Month: June 2018

From Archival Articles to Future Festivals – Editorial June

With a season of arts and music festivals drawing near, this issue of Start Journal invites the Kampala arts community not only to look ahead to the opportunities of future festivals but to look back on where art in Kampala has come from, and how the last six years, the last two decades, even the last fifty have led to this point. By our recent new member of the editorial team Gloria Kiconco.

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Revitalising Ugandan Bark-Cloth – Concerns of the regime artist

Artist Fred Mutebi advocates for reviving the indigenous art forms. He is embarking on a new project using printmaking on 100% bark-cloth paper as an alternative surface. “Let us join our minds to strengthen Ugandan bark-cloth resumption by moving it from tradition to economics. The remaining elderly bark-cloth artisans need our support in their struggle of passing on skills to the youth.”

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Poetry of Memory is Voice, Not Words

“When the late Joseph Walugembe was still the Director of the Uganda National Theatre, he once explained to my friends and I of the Lantern Meet of Poets how our poetry was different from that of the 70’s, 80’s and 90’s. I recall him emphasizing how the memorized and dramatized performance of our poetry was the main ingredient. Up to that point I had never considered memorized oral expression of poetry even as aspects of poetry”. Kagayi Ngobi talks about his journey into poetry.

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Art Crossroads with Ugandan Mastery – Interview with Dr. Kyeyune

In anticipation of a busy creative art season kicking off in August 2018 and the KAB18’s “The Studio” concept launched recently, many contemporary artists and audiences lurk within corridors in search of the creative voice of Makerere Art Gallery amidst the prevailing visual discourse. Philip Balimunsi interviews Professor George Kyeyune, Director of Makerere Art Gallery/Institute of Heritage Conservation and Restoration, about contemporary issues in Uganda. Kyeyune asserts the cultural affluence of Makerere Art Gallery in the East African arts scene.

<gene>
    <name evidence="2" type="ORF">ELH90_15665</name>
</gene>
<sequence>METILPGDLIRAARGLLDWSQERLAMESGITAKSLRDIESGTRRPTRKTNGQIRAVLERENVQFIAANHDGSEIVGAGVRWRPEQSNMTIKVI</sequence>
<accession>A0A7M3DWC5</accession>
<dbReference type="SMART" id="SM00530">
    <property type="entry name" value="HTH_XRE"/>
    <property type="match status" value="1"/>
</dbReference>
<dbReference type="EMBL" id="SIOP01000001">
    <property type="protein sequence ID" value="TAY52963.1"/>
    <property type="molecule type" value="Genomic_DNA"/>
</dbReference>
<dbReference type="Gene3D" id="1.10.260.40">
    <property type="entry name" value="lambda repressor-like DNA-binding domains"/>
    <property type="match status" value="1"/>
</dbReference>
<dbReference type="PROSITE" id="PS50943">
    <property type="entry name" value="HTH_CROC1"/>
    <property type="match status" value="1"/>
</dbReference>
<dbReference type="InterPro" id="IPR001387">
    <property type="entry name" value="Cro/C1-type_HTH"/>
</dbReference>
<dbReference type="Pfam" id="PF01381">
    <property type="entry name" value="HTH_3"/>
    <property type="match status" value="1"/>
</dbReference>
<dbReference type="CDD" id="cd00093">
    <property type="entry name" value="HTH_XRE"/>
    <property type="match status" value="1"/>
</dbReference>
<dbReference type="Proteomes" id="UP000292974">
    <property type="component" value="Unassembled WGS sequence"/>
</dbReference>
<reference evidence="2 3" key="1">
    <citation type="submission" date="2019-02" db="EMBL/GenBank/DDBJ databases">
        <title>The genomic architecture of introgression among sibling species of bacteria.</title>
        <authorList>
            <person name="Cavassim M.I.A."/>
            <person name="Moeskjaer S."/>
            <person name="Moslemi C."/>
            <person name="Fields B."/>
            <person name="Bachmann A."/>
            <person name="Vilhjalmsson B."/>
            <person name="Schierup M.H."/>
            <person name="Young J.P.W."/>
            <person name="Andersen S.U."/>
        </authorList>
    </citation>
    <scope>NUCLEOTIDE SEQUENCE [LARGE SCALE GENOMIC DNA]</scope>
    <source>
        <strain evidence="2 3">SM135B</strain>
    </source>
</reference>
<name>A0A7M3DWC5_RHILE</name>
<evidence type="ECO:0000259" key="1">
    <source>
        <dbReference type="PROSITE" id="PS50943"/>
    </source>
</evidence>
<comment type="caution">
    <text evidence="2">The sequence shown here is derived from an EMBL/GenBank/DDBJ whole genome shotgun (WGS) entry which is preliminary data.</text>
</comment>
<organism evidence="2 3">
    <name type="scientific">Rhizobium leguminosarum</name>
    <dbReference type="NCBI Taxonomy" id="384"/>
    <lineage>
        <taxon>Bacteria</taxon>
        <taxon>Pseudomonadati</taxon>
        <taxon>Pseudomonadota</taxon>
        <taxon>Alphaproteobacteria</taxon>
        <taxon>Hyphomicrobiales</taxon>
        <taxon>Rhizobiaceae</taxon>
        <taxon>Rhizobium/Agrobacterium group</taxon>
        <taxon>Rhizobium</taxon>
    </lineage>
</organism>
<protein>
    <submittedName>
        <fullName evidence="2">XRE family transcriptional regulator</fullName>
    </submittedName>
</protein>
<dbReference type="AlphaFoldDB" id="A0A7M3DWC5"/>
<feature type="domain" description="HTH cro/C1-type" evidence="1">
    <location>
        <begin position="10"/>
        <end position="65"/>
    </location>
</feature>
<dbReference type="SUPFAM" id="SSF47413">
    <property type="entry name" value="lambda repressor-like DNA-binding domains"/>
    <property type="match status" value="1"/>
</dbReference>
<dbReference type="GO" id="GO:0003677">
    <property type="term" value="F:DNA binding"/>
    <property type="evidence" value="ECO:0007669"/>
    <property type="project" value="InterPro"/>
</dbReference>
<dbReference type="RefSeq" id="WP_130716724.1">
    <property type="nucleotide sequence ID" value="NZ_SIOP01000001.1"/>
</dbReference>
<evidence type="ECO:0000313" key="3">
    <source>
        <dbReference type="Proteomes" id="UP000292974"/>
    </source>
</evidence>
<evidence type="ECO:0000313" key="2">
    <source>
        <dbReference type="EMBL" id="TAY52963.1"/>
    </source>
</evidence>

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Art in Kampala at Work 012

The essay “Art in Kampala at Work 012” is a reflective report by Katrin Klaphake, and it was written in 2013, when the memories were still fresh and present. In 2012, two innovative and unusual public art events took place in Kampala: the international exhibition “Art at Work” and the local contemporary art festival KLA ART. Since then, a lot has happened. 2014 saw two bi-annual art events, the second edition of KLA ART and the launch of the Kampala Art Biennale. Fast forward to 2018: the city is buzzing with cultural and art related activities to the extent that the month of August goes under the title of art month. With the view to these upcoming activities this text reminds us of some of the discussions in the early days of Kampala’s biennalisation and contributes to the writing of the exhibition histories of the city.

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